How to Know if You Have Chemistry or Are Just Trying to Make It Work

Are you trying too hard to make it work? This counselor has answers.

Alexei gives Loren bunny ears for this photo.


Alexei gives Loren bunny ears for this photo.

We’ve all experienced it. Things are going well with the person we’re dating and then suddenly you realize that a lot of the effort to make it work is falling onto your shoulders. Sometimes people bare this because they feel afraid of being alone, and sometimes they bare it because they think they have a unique connection — what most people refer to as chemistry. When this happens, it can be hard to know the difference. To figure out how people can differentiate, we reached out to Susan Gadoua, a counselor with years of experience helping couples strengthen their relationships.

“Chemistry is about much more than the physical connection we have with another,” Gadoua said. “The sexual energy is strongest when the relationship is new [because] our brains are wired to be stimulated by novelty. But that chemistry does not sustain us in long-term relationships.”

Instead, Gadoua specifies that people should “look for other types of chemistry that are really forms of compatibility.” Compatibility can come in many forms, but Gadoua listed shared interests, values and goals as a few. She also mentioned shared or complementary temperaments—like one person being a planner while the other brings a sense of spontaneity to the relationship.

“These are the things that help couples go the distance” Gadoua said.

That said, if you have some degree of these qualities, how can you tell if you’re banking on them a little too much?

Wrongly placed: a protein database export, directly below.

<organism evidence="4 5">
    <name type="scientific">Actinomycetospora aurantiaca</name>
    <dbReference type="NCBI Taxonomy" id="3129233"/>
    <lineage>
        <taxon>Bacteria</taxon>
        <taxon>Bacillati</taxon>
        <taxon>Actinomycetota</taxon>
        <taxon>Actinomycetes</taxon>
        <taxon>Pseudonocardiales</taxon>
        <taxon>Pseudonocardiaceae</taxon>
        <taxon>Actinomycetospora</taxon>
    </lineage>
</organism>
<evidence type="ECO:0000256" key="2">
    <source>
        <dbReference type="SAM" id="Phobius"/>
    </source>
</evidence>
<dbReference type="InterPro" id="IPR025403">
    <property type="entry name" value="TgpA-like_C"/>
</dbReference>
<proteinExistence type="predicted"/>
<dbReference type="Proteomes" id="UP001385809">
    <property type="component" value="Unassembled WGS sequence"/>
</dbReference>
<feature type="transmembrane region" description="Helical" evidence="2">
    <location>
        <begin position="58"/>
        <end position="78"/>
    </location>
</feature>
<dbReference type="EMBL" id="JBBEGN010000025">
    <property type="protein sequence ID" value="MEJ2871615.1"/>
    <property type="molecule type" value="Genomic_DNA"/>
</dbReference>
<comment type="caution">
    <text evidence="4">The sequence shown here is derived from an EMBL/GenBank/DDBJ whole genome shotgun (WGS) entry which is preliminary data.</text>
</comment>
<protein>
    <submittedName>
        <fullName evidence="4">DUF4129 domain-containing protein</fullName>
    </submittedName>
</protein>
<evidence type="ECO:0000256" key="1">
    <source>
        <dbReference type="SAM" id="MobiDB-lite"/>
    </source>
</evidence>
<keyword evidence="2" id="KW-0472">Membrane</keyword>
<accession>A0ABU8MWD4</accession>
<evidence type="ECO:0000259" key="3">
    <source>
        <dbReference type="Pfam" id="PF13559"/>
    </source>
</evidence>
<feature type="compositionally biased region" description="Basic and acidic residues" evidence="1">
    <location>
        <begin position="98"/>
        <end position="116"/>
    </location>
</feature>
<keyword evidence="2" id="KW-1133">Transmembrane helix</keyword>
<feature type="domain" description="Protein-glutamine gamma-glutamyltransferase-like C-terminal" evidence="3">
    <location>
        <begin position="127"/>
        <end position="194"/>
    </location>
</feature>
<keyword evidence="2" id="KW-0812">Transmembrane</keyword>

“All relationships take work, but there is a point at which, if it takes too much work, it may not be healthy,” Gadoua said. “The minute you think to yourself, 'He has a small drinking habit or workaholic tendencies, but he has so much potential,’ that's not good.”

Gadoua cautions people to be aware of whether they’re basing their relationship on what could be instead of reality. She described a dynamic that she refers to as “unconscious polarization,” wherein two people with opposite dynamics find themselves in a constant power struggle where they’re trying to get the other person to see things their way.

“The good news is that, with awareness, this dynamic can be intervened on,” Gadoua said. “Sometimes, it requires outside help so don't be afraid to ask a therapist, clergy person, coach or mediator for assistance… I always encourage people to trust their gut intuition, but it can be hard to hear your intuitive voice when a relationship is new and sexual attraction is at its peak. We also have oxytocin coursing through our veins which makes us see things (or not see things) from a different angle.”

Gadoua emphasized that it’s necessary to look past these initial feelings by “getting quiet and tuning in to the small voice that doesn't have an explanation for the ‘yes’ or the ‘no.’”

As for the person hoping to find chemistry, Gadoua believes that it is possible to build chemistry by taking care of the other person.

“My aunt always says each person give should give 110 percent to the relationship,” Gadoua said. “When both people feel loved by the other, that builds chemistry.”

Finally, if your biggest concern is finding “the one,” Gadoua offered an alternative place to focus on.

“If you're looking for someone who will be your best friend, your social partner, financial partner and the person you'll have wild sex with for years to come, you may have to readjust your expectations,” Gadoua said. “If, however, you are focused on becoming the person you hope to find out there, you will undoubtedly attract the right person.”

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